Minecraft finds a way.
This is a very alpha-quality Heroku app that runs a Minecraft server on a single dyno.
Since Heroku is a bit of a weird platform, there are a couple of caveats to running a Minecraft server on it.
Since Heroku no longer supports TCP routing, we're proxying the connection through WebSockets. This means each client will have to run a little tool to turn the WebSocket connection back into a regular TCP Minecraft connection. This is detailed below in the "Client" section.
Heroku has no persistant storage, so you will have to have an Amazon AWS account and an Amazon S3 bucket ready to store your world data. Your world data will be automatically synced to and from S3 in the background.
Create a new Heroku app with a custom buildpack.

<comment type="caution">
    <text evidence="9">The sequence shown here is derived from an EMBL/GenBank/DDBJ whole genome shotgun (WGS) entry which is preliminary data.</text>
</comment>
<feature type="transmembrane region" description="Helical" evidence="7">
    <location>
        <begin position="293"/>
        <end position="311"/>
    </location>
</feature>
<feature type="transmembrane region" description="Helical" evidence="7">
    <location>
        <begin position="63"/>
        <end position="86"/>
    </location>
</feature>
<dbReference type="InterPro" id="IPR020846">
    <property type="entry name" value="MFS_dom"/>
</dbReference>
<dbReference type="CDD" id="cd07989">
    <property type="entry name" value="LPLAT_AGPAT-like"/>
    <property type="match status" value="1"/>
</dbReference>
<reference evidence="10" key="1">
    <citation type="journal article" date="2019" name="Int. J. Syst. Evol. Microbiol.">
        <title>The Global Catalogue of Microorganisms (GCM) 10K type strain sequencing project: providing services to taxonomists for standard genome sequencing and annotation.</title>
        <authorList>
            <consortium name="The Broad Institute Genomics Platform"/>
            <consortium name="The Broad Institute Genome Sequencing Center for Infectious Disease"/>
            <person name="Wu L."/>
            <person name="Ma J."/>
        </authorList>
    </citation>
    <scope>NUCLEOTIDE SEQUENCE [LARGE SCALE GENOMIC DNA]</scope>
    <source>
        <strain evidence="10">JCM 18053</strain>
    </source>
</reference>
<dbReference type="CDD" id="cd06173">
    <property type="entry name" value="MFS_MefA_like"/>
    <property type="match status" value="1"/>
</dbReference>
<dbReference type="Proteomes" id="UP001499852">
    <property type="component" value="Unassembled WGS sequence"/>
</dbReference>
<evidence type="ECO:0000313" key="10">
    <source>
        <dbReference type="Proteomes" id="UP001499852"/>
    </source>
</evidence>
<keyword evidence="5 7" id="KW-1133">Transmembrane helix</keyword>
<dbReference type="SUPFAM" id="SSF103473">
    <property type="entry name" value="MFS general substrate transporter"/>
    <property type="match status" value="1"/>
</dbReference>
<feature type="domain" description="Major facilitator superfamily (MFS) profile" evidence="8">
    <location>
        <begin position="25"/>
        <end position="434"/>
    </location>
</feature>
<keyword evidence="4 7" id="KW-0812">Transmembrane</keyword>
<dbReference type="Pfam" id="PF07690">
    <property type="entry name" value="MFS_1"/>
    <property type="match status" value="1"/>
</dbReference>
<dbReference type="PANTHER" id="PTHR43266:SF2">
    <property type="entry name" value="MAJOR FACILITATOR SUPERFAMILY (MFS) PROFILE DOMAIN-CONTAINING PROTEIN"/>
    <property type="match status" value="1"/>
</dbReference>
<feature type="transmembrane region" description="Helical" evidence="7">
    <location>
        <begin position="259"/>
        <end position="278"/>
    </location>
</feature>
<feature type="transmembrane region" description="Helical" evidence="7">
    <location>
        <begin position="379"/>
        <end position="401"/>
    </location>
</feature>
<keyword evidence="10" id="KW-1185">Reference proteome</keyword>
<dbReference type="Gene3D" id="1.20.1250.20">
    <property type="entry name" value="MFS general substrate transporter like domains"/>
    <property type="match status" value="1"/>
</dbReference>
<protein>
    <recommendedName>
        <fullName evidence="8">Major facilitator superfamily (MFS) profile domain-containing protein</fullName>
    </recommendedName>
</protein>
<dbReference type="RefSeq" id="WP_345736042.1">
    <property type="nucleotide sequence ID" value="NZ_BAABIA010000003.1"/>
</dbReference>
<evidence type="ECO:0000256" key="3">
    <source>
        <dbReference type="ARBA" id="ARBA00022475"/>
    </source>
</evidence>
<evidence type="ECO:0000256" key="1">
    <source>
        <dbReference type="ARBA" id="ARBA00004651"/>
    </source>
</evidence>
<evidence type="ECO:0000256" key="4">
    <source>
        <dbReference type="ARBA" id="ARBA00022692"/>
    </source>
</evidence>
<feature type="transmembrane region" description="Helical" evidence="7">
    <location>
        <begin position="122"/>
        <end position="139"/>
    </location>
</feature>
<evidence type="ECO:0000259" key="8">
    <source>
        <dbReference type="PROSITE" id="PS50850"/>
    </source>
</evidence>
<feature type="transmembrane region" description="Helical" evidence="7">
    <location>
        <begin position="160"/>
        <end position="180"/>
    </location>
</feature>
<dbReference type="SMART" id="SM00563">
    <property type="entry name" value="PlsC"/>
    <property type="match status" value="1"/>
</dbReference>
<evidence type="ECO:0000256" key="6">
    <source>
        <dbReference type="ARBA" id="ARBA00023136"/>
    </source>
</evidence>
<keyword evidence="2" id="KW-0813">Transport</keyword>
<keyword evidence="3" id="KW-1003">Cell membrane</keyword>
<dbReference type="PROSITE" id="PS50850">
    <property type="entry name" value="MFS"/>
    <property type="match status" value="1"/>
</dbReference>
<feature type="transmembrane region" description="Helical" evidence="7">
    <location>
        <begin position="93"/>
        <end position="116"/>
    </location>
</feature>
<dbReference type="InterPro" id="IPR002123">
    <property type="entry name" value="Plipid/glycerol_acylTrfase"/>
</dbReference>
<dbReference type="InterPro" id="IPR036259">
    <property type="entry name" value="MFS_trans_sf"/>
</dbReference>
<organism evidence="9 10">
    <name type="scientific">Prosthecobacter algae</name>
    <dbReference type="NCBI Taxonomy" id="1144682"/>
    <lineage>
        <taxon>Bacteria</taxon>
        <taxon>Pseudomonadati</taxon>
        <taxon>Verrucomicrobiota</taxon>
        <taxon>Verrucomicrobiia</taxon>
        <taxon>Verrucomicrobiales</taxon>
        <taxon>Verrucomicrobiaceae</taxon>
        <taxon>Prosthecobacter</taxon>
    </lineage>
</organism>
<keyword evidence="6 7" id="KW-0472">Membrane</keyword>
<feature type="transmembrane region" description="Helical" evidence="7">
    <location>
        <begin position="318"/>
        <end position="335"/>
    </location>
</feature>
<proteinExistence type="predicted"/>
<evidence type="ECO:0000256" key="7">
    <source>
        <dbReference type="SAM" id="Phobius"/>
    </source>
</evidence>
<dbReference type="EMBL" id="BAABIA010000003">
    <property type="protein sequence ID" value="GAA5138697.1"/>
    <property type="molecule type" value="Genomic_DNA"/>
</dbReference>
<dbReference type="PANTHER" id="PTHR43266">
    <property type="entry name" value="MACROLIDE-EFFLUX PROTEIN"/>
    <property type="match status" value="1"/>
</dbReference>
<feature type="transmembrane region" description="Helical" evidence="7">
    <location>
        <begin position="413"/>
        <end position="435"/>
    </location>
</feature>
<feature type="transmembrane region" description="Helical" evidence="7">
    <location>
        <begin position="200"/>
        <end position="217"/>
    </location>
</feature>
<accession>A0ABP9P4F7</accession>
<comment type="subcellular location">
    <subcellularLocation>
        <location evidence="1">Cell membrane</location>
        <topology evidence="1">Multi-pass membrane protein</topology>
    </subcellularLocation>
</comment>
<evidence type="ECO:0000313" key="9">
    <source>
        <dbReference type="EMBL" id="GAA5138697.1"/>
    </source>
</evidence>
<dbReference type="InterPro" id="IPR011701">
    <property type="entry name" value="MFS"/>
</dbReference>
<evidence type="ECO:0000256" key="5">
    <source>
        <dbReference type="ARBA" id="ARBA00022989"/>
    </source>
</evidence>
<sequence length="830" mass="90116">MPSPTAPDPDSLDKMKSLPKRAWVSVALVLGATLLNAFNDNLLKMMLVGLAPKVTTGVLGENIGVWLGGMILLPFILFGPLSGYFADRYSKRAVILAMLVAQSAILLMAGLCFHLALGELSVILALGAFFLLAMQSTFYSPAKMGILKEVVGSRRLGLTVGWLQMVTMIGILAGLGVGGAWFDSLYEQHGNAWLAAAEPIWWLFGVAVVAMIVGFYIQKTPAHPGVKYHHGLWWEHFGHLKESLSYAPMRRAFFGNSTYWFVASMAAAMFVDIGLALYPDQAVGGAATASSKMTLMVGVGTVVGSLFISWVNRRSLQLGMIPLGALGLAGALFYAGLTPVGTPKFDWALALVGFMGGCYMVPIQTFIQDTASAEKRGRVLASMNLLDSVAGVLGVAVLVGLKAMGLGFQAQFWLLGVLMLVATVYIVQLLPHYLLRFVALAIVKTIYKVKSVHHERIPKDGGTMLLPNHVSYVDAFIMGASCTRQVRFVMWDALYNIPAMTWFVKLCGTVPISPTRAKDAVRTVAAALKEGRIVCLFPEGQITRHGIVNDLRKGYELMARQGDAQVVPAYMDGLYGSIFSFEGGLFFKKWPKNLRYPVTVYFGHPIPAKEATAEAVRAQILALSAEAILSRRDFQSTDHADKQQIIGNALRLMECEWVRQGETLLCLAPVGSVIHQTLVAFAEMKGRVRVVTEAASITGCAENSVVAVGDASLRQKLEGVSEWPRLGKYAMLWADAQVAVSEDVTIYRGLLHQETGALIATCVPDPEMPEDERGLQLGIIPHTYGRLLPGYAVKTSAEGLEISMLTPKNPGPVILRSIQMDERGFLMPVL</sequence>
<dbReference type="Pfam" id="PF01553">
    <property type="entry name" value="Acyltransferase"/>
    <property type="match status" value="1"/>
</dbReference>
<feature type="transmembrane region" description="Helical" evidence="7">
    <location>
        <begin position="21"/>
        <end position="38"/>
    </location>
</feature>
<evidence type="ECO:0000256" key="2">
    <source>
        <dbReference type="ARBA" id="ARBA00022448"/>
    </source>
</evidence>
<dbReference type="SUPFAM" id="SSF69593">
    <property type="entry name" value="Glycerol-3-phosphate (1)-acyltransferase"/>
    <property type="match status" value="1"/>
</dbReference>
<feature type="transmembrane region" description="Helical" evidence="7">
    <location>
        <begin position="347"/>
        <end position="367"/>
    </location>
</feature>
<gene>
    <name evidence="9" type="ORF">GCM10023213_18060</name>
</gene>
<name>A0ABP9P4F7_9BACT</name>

$ heroku create my-app-name --buildpack https://github.com/ddollar/heroku-buildpack-multi.git
Add your Amazon AWS credentials and S3 bucket name to the Heroku configuration. This enables data persistence. Otherwise, your server will be wiped each time it is restarted.
$ heroku config:add AWS_KEY=xxxxxxx AWS_SECRET=yyyyyyyyyyyyyyyyy S3_BUCKET=my-bucket-name
Push the app to Heroku.
$ git push heroku master
Hopefully, this process can be streamlined in the future, but for now it's a little squirrely if you aren't a developer.
These instructions are for OS X, or some other Linux-like operating system maybe.
Change to the repository you cloned.
$ cd ~/Downloads-Or-Wherever/heroku-minecraft
Install the NPM dependencies.
$ npm install
Run the proxy service. This will proxy the Minecraft server on Heroku to your local machine. The server will appear to be a Minecraft server running on your local machine.
$ coffee proxy/connect.coffee my-app-name.herokuapp.com
Leave the terminal window open and launch Minecraft. Add a new server with the address
localhost. Hit connect and play! When you're done playing, close the terminal window.
Much of the original Heroku setup by Jacob Gillespie.
Updates, refactoring, and the WebSockets proxying by Wil Gieseler.